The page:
Mosaic chefs show off skills

Eighth grader Jadien Thompson, 7th grader Kaydence Burdick, instructor Elizabeth Strassman, and 6th grader Chase Gauthier work on re-creating their Jr. Iron Chef recipes on Tuesday at the Taphouse at Catamount Glass. Thompson and Burdick were making tamale pockets and Gauthier was making black bean pierogi.

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BENNINGTON — Eight students from Mount Anthony Union Middle School's cooking program traveled to Essex Junction last month to take part in the 11th annual Junior Iron Chef Vermont competition.

The culinary program is part of the middle school's Mosaic After School program, and is taught by science teacher Rebecca Sweeney and sustainability teacher Elizabeth Strassman. The program has been attending Jr. Iron Chef competitions for the last four years, since Sweeney entered the district. This was the second competition for Strassman.

About 16 students participated in this year's program, but only the eight, divided into two teams of four, traveled to Essex Junction. The first team made tamale pockets, a black bean and sweet potato filling between two corn tortillas, while the second made black bean pierogi. Recipes were required to be vegetarian, kid-friendly, and able to be mass-produced. The ingredients for the recipes are largely locally sourced, said Strassman, either from the middle school's garden or from Mighty Food Farm in Shaftsbury.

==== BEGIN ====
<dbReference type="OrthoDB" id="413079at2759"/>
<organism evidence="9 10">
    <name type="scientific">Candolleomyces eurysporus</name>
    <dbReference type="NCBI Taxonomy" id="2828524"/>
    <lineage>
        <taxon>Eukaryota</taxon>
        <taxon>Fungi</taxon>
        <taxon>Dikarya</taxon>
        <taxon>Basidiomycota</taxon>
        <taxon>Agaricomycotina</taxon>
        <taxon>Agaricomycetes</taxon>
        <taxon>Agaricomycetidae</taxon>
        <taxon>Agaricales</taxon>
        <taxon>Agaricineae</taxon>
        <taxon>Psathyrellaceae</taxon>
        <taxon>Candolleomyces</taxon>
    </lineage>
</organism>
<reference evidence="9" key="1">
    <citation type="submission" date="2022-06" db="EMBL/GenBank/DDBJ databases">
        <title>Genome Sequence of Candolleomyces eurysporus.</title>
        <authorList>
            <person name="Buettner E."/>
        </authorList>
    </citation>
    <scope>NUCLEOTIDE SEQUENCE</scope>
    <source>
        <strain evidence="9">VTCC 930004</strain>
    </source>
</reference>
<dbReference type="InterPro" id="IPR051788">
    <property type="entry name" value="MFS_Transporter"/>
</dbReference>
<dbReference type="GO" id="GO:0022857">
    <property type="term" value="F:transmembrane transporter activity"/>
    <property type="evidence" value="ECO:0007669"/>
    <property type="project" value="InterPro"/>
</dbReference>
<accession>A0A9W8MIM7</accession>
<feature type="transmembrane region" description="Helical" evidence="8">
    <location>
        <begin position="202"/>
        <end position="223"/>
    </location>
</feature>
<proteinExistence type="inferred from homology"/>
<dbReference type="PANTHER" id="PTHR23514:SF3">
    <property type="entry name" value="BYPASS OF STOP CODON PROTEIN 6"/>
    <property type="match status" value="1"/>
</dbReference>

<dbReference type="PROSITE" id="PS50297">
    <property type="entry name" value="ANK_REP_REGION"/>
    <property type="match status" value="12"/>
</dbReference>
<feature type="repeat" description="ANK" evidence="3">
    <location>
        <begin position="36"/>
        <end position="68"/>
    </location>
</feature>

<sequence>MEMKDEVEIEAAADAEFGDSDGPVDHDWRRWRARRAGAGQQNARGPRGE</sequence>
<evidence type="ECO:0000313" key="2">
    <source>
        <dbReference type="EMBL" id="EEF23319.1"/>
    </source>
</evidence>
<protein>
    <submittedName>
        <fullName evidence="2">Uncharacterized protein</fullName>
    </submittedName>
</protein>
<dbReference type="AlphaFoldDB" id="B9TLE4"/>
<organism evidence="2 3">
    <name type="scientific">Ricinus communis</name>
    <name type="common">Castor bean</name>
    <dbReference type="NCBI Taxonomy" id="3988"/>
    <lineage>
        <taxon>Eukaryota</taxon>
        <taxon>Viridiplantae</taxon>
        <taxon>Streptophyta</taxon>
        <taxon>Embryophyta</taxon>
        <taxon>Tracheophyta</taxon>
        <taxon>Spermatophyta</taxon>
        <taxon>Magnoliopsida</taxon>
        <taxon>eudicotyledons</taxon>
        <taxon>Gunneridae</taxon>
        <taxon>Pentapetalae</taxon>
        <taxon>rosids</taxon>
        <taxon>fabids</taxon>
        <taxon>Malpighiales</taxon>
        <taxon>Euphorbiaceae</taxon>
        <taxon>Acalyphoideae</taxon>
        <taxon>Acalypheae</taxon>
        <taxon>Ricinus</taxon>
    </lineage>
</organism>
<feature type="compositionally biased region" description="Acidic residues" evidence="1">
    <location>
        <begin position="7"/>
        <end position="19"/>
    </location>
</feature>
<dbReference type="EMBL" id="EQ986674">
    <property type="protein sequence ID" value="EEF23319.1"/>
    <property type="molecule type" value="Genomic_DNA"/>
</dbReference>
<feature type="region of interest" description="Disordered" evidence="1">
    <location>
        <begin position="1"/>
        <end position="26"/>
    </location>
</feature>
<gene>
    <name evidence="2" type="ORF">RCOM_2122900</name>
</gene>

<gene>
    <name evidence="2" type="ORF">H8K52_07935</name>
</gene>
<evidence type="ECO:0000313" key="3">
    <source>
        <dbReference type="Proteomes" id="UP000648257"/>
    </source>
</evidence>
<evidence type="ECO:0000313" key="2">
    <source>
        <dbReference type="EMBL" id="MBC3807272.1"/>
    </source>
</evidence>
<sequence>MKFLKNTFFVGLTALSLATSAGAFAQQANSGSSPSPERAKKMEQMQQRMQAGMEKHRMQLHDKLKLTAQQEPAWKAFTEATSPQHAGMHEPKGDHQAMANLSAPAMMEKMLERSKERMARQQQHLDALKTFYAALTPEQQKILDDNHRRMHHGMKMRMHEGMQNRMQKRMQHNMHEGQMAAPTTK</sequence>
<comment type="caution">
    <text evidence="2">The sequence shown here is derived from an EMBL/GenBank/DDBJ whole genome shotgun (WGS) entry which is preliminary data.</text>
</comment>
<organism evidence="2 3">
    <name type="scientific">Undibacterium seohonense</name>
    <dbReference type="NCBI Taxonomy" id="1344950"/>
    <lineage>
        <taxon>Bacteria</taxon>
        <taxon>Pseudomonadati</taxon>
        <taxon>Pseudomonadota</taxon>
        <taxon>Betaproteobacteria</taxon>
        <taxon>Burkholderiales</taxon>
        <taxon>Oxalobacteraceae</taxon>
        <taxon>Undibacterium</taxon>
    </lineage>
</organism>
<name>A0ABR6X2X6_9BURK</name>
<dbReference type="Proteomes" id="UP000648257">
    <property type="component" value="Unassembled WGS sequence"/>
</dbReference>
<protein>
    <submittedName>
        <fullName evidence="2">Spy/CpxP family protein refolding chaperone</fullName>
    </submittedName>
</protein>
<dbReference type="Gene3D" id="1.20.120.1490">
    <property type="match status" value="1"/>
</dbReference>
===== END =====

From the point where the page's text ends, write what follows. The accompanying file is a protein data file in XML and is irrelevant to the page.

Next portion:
Strassman said that the recipes were very well-received by the judges, and said that if anything needs to be worked on before they return next year, in would be presentation.

The students' trip was sponsored by Adam Volpi, owner of the Taphouse at Catamount Glass. On Tuesday, Volpi hosted the students for an afternoon, giving them the opportunity to make their recipes for parents and community members. Volpi, after trying out some of the recipes, said that he was incredibly proud of what the students had accomplished.

One of the students, eighth grader Connor Bell, said that the teams have to bring all their own ingredients and equipment, and were given 90 minutes to completely prepare their food. "It's very crowded," he said, adding that he would definitely recommend the program to any rising middle school students who are interested in the culinary arts.

Throughout the school year, students in the program have worked on improving their recipes for the competition. The tamale pockets, for example, originally were made from one corn tortilla folded in half, but when the tortillas kept breaking, they changed to a more slider-like design, with two tortillas.

The competition was held at Champlain Valley Exposition in Essex Junction on Saturday, March 17.

"Jr. Iron Chef VT is a statewide culinary competition organized by Vermont FEED," according to the competition's website. "It challenges teams of middle and high school students to create healthy, local dishes that inspire school meal programs, so students understand how they can effect change in the food system."

"Although the Jr. Iron Chef VT competition is held once a year," it continues, "its influence and impact extends well beyond the event. Teams from more than 55 schools begin to gather in September. They develop recipes, learn basic cooking techniques, and explore new foods, like local rutabaga. Once a recipe is chosen, students practice an average of six times, with increasing accuracy and confidence at every meeting."

Derek Carson can be reached at, at @DerekCarsonBB on Twitter and 802-447-7567, ext. 122.


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